Our analytic software, Kronometrix, runs on top of an operating system, tuned and configured for data analysis, bundled as a ready image, which can be downloaded and installed. The idea is simple, we wanted to offer something which is already tested, tuned and configured for hundreds, thousands of data sources. We call this, the Kronometrix Appliance and we want it to be ready to:
- work with or without WAN connection
- work on batteries and solar panels
- handle large or small volume of data in real-time
- analyse data from different data sources, different industries
- have zero-administration and no maintenance
- be affordable
Memory it's the new hard disk
Another PHP or Java application on top of MySQL ? Or maybe PostgreSQL ? Right ? Boringggg.
When we started Kronometrix, we basically cleaned the table and we wanted to see things aligned for future not 1978. The first thing, was where to store all the time series data and how to access that. And we went full speed into the future: a NoSQL database all mapped to RAM, fast and efficient to store any sort of data structure we might need. Then it came the persistence to disk, since any system might go South, so persistence was an important factor. So we went for Redis. A solid NoSQL database with persistence on disk, fast, efficient and lots of data structures to chose from running across a number of Linux and UNIX operating systems.
Note: we evaluated at that dedicated time series databases, like InfluxDB but we found it complex, and buggy, hard to maintain and operate unless you want to deploy 20 computing nodes, poor time-series analysis capabilities within.
It's Samba time
Then it came the language and the web framework around it. Java, PHP, Python, Ruby all with their own pro and cons. But this time we looked further and stopped at Pontifical Catholic University of Rio de Janeiro in Brazil. Welcome Lua, a very powerful, fast, lightweight, embeddable scripting language running on OpenResty, one of the fastest web frameworks on planet Earth.
1. Physical appliance
Suppose you want to receive data from 1500 hosts in a data center, every minute and process up to 100 performance metrics, each metric computing the MIN, MAX, COUNT, SUM, AVG, LAST across 10 predefined time range intervals. That would take a bit some effort, and if you look further into even more dense data centers with hundreds of racks the physical appliance is there to help. For those ready to digest data in real-time from thousands of data sources, with minimal storage latency and full speed, we have a ready appliance which be easily racked and powered on.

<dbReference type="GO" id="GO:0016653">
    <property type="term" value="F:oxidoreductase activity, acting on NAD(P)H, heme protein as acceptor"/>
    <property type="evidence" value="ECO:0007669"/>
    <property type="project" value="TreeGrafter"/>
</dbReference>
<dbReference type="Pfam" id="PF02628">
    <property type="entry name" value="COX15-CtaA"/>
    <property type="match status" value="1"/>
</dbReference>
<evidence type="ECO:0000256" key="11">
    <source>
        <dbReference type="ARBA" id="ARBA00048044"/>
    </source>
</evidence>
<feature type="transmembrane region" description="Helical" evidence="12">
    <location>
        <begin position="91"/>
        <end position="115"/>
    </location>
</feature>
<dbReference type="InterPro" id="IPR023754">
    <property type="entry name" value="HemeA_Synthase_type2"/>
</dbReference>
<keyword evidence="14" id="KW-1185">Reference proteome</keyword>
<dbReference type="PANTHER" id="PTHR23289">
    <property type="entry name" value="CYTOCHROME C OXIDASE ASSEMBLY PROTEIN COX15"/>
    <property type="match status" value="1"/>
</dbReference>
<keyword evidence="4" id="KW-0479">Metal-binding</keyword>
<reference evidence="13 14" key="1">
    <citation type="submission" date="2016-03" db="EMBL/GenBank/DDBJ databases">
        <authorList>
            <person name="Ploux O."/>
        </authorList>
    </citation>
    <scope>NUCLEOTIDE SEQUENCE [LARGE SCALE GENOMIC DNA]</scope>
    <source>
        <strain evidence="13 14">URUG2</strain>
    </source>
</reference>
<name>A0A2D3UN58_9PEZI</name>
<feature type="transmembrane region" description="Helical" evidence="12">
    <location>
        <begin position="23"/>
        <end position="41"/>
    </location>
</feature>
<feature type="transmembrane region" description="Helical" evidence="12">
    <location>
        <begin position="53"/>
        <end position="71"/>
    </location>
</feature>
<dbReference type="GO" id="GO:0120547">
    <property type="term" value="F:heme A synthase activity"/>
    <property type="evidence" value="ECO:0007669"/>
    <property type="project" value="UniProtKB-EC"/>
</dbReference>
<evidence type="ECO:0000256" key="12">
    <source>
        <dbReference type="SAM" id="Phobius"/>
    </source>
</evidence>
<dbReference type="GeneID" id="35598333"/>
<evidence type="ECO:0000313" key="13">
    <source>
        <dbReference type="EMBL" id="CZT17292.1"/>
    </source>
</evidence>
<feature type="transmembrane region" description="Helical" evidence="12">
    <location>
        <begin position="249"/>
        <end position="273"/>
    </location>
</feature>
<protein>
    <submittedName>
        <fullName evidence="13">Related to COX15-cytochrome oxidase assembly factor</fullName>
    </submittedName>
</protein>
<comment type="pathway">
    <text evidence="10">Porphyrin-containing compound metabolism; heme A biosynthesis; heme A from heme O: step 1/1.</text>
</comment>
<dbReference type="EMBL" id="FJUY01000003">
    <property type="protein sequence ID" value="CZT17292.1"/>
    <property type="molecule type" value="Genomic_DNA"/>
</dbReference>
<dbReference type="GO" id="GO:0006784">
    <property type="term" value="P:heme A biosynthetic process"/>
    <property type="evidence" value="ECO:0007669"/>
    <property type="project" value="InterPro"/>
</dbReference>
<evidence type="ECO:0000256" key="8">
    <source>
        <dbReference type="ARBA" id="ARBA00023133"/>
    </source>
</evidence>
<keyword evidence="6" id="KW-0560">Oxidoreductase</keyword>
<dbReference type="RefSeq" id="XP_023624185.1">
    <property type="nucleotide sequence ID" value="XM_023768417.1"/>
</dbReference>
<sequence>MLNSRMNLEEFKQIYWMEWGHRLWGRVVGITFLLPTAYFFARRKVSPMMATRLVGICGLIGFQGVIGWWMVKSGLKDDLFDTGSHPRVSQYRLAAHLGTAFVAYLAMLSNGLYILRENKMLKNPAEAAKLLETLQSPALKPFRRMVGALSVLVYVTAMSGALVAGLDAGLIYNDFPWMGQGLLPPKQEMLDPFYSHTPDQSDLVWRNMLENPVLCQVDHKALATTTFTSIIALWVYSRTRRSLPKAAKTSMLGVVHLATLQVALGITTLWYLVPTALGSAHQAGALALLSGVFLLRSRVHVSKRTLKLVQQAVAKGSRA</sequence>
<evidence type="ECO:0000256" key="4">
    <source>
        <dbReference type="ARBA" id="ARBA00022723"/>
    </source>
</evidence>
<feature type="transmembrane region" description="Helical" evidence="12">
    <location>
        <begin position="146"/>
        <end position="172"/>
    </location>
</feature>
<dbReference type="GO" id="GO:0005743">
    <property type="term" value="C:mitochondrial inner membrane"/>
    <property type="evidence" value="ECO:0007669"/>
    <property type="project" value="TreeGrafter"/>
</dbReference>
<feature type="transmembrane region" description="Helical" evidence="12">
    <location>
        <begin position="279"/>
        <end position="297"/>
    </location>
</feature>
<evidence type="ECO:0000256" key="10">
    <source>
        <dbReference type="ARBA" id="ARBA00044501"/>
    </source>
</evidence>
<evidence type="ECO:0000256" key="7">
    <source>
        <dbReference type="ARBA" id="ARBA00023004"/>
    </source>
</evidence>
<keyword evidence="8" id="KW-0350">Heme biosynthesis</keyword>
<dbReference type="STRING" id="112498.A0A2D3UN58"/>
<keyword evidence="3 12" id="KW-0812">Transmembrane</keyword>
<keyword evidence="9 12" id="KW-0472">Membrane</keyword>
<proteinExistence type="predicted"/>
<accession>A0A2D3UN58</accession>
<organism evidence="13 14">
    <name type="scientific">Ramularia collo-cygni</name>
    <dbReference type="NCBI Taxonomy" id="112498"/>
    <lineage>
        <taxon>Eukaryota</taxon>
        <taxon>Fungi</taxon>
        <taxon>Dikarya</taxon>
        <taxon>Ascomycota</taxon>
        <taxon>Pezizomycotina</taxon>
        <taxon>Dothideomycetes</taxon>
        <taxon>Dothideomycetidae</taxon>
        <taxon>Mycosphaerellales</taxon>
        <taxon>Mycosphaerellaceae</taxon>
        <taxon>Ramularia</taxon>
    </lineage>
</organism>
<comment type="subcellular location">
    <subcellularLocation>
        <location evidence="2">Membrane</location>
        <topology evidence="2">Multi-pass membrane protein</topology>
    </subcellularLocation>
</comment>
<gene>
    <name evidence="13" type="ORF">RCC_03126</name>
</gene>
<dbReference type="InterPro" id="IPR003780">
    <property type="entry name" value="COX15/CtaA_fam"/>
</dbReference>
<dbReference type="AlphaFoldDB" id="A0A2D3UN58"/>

Or think about a remote damaged facility, a warehouse or factory which needs to be continuous monitored using a private LAN, without a permanent WAN connection. Worse the power electricity supply on that location is not stable. For that a light and mobile appliance, can be installed to receive data from dozens of environmental sensors placed on the factory.
Another example, a small airfield, 1 run-way small airport which would like to share meteorological data to the instructor pilots and local operators, all using the private LAN. More, they would like to keep the meteorological raw data and analyse it every 6 months in order to see how many cancellations were made due bad weather and poor visibility. For such setup, Kronometrix Mobile Appliance helps in gathering data from all weather stations and nicely displaying it to pilots, operators and personnel.
2. Virtual appliance
Kronometrix can easily be installed as a virtual image under any modern hypervisor: Xen, KVM, ESX, or on any public cloud providers like Amazon EC2, Rackspace, Joyent or any other public cloud operator. Same top features are available as a virtual appliance, focusing on zero-administration, no maintenance, easy deployment.
Using a cloud or virtualization infrastructure software will allow Kronometrix to quickly expand and use more virtual machines to handle larger amounts of data with minimal effort.
The software is available as a ready to be installed ISO image.